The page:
Furniture: Understanding Your Delivery Options

Posted by Janet Voigt on Thu, Oct 27, 2011 @ 10:51 AM

When ordering items that are too big for standard package delivery, you may be faced with some unfamiliar options.

065_2_Classic_Bunk_2.jpgThere are Frequently Asked Questions about shipping options for furniture and other large items. Making yourself aware of these options help unpleasant surprises.

Wading through a bevy of terms like “drop ship” and “LTL” can be intimidating and the costs may be shocking.  Large items like furniture, appliances and machinery are most often shipped by eighteen wheel trucks that maximize their profits by combining as many items as possible going to one geographic region.  Shipping by this method may be less costly than other, more deluxe services but for those who do not ship often the costs may still seem higher than expected and the services may be less than desired.
Shipping groups of items that weigh less than 5000 pounds is typically classified as Less Than Truckload or LTL service. At this level you can expect there to be items for other customers in the trailer. Normally when shipping LTL the driver will pull to a delivery dock or as close to the delivery point as possible and expect the customer (called the consignee) to literally go into the trailer, pull out their items and unload them. Most trucking companies offer a menu of “a la carte” options like having the driver help unload or an automatic lift at the trailer gate for an additional charge.
At the other end of the spectrum are full-service delivery and installations. These higher-end services are offered by specialized trucking and delivery companies whose standard services include bringing items into their destination point. Again, an a la carte menu of options is available for even more service like product placement (installation) or even hauling out old items.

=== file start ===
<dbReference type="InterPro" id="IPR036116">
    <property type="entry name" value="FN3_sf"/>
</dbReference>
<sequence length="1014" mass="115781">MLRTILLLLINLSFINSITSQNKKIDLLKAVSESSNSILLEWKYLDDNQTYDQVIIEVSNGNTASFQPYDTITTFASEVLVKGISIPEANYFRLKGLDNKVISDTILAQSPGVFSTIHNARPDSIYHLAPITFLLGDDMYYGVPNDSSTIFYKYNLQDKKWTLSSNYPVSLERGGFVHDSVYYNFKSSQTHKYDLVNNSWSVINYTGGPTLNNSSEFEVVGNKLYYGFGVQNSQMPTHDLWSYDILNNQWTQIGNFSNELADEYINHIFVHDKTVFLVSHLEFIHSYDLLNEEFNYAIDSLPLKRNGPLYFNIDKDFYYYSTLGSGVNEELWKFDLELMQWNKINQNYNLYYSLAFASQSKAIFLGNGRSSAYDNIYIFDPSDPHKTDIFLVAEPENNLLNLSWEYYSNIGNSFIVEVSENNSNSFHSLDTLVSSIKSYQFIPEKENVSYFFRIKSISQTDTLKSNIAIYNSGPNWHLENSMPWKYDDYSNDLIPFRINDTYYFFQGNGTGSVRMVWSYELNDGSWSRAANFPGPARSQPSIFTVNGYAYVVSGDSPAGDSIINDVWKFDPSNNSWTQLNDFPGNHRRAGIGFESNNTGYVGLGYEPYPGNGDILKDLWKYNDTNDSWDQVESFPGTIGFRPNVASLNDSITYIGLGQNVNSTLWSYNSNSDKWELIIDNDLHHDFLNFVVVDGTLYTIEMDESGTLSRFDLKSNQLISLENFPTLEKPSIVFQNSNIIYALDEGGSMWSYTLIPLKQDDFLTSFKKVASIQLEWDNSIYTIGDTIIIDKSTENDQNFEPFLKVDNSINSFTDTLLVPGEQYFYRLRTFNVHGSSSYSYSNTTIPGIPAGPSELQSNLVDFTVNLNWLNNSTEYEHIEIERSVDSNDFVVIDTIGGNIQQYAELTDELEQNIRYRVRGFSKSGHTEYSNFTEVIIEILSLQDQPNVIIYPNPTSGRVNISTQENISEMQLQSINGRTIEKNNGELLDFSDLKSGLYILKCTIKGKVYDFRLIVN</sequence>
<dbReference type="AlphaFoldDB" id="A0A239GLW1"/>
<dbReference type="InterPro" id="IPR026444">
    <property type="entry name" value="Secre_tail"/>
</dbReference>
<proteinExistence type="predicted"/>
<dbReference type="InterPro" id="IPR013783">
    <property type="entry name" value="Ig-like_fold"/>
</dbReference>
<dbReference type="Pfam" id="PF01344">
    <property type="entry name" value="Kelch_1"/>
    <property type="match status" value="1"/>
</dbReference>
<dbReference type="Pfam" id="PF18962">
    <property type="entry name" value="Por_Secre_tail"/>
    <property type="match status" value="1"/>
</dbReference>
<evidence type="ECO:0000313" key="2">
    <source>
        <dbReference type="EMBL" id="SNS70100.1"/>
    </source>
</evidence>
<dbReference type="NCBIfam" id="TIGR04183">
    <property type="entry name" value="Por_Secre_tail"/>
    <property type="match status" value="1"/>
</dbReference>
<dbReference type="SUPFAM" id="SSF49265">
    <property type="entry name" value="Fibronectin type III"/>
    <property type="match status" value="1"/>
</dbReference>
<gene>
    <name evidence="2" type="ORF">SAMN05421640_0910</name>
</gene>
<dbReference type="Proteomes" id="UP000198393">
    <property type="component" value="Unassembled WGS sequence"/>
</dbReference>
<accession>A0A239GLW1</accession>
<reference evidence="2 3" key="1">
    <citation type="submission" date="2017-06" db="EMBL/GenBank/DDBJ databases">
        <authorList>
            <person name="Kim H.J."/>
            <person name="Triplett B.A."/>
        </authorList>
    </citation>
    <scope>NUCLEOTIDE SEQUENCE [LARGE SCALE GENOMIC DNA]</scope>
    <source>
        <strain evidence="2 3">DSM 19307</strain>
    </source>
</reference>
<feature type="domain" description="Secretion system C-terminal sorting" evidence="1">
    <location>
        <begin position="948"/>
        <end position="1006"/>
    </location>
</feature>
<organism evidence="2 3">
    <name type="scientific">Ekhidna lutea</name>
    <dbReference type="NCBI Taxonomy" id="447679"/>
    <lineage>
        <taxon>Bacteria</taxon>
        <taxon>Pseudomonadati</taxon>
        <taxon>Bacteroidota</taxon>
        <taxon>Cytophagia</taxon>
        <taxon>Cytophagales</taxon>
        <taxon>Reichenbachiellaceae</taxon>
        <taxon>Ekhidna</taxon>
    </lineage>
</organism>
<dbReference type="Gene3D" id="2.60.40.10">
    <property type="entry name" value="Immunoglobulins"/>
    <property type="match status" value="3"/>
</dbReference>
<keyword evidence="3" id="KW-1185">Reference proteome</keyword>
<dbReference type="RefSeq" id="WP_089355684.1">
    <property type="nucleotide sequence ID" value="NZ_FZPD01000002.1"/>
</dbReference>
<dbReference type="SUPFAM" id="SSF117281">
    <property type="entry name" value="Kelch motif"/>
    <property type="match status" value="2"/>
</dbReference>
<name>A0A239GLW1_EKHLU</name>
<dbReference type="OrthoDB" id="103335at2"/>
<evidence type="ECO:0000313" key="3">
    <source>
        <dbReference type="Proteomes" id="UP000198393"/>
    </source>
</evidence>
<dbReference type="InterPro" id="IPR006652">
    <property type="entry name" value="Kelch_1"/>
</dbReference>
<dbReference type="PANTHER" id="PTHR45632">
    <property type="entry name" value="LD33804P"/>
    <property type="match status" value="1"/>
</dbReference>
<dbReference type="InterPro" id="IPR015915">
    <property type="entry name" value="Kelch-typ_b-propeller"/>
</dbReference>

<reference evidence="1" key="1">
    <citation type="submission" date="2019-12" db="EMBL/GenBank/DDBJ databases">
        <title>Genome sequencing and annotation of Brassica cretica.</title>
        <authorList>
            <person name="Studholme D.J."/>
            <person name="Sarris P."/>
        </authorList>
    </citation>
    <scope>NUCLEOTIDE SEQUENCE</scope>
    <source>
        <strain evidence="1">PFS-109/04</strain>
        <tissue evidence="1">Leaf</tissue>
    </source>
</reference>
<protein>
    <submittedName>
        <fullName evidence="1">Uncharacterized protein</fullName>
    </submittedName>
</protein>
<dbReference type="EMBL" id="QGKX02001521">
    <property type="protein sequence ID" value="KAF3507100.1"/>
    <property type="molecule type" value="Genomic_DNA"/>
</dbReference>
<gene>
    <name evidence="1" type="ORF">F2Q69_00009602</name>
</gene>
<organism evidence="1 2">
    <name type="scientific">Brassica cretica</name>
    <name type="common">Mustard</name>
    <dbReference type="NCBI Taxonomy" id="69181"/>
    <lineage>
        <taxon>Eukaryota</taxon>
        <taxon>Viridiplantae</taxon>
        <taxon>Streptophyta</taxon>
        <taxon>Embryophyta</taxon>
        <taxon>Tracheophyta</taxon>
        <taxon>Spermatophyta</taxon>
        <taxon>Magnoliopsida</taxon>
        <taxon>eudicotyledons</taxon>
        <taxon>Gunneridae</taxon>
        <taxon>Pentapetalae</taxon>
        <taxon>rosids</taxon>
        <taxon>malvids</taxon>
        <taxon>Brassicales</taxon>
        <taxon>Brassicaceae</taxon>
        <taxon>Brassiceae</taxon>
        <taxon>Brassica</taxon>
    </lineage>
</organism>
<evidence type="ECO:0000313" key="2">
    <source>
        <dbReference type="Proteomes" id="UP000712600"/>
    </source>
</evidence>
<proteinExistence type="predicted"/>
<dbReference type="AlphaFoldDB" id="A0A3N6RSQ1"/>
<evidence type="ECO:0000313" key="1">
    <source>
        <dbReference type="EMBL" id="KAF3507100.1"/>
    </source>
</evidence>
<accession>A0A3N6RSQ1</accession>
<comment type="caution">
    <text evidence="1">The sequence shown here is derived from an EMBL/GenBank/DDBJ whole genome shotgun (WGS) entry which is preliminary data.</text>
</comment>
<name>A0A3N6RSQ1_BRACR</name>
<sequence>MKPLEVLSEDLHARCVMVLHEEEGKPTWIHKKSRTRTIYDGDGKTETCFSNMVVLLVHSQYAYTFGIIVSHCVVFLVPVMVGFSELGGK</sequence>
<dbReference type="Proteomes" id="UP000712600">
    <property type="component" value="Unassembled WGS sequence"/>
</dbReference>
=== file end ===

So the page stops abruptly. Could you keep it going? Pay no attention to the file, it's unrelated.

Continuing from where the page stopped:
Damages can happen regardless of the level of service. It is critical that every item be visually inspected at the moment of delivery. If any damage is spotted, no matter how minor, it is essential to note it in writing with the driver on the delivery receipt or bill of lading (BOL). If an item is accepted by the customer without any damage notations then the delivery company assumes the item was delivered in excellent condition. Written documentation about damages is critical if repair or replacement is required.
Shipping companies are a little bit like banks in the sense that they are governed by a very detailed set of federal regulations that serve to protect both customers and trucking companies. The flexibility or restrictions of truck drivers and their companies may be limited by these regulations. When in doubt, ask your sales person to fully explain your options so that you pick the right service for you. The moment of excitement when your recently purchased items show up for delivery can quickly be dashed if you are not aware of your obligations to unload or move the items yourself!


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